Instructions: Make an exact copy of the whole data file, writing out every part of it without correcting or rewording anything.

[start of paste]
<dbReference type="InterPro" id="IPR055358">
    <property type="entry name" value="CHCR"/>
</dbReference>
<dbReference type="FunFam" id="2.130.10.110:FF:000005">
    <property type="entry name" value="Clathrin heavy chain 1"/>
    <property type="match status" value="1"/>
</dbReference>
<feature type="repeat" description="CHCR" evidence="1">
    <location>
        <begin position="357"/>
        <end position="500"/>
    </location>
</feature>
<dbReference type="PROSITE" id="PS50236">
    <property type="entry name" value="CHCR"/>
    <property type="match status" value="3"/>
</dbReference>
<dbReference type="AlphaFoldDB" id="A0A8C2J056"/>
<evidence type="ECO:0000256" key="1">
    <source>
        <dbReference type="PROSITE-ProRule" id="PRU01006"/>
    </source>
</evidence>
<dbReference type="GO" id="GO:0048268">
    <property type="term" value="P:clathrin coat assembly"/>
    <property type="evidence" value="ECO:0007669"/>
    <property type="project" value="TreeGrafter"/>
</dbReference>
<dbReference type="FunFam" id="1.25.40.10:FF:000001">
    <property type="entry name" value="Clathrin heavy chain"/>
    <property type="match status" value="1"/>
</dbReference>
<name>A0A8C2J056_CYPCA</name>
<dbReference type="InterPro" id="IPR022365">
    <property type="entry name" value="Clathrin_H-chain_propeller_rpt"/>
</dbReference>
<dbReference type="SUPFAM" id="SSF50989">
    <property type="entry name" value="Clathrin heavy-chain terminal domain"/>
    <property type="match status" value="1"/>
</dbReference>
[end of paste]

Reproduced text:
<dbReference type="InterPro" id="IPR055358">
    <property type="entry name" value="CHCR"/>
</dbReference>
<dbReference type="FunFam" id="2.130.10.110:FF:000005">
    <property type="entry name" value="Clathrin heavy chain 1"/>
    <property type="match status" value="1"/>
</dbReference>
<feature type="repeat" description="CHCR" evidence="1">
    <location>
        <begin position="357"/>
        <end position="500"/>
    </location>
</feature>
<dbReference type="PROSITE" id="PS50236">
    <property type="entry name" value="CHCR"/>
    <property type="match status" value="3"/>
</dbReference>
<dbReference type="AlphaFoldDB" id="A0A8C2J056"/>
<evidence type="ECO:0000256" key="1">
    <source>
        <dbReference type="PROSITE-ProRule" id="PRU01006"/>
    </source>
</evidence>
<dbReference type="GO" id="GO:0048268">
    <property type="term" value="P:clathrin coat assembly"/>
    <property type="evidence" value="ECO:0007669"/>
    <property type="project" value="TreeGrafter"/>
</dbReference>
<dbReference type="FunFam" id="1.25.40.10:FF:000001">
    <property type="entry name" value="Clathrin heavy chain"/>
    <property type="match status" value="1"/>
</dbReference>
<name>A0A8C2J056_CYPCA</name>
<dbReference type="InterPro" id="IPR022365">
    <property type="entry name" value="Clathrin_H-chain_propeller_rpt"/>
</dbReference>
<dbReference type="SUPFAM" id="SSF50989">
    <property type="entry name" value="Clathrin heavy-chain terminal domain"/>
    <property type="match status" value="1"/>
</dbReference>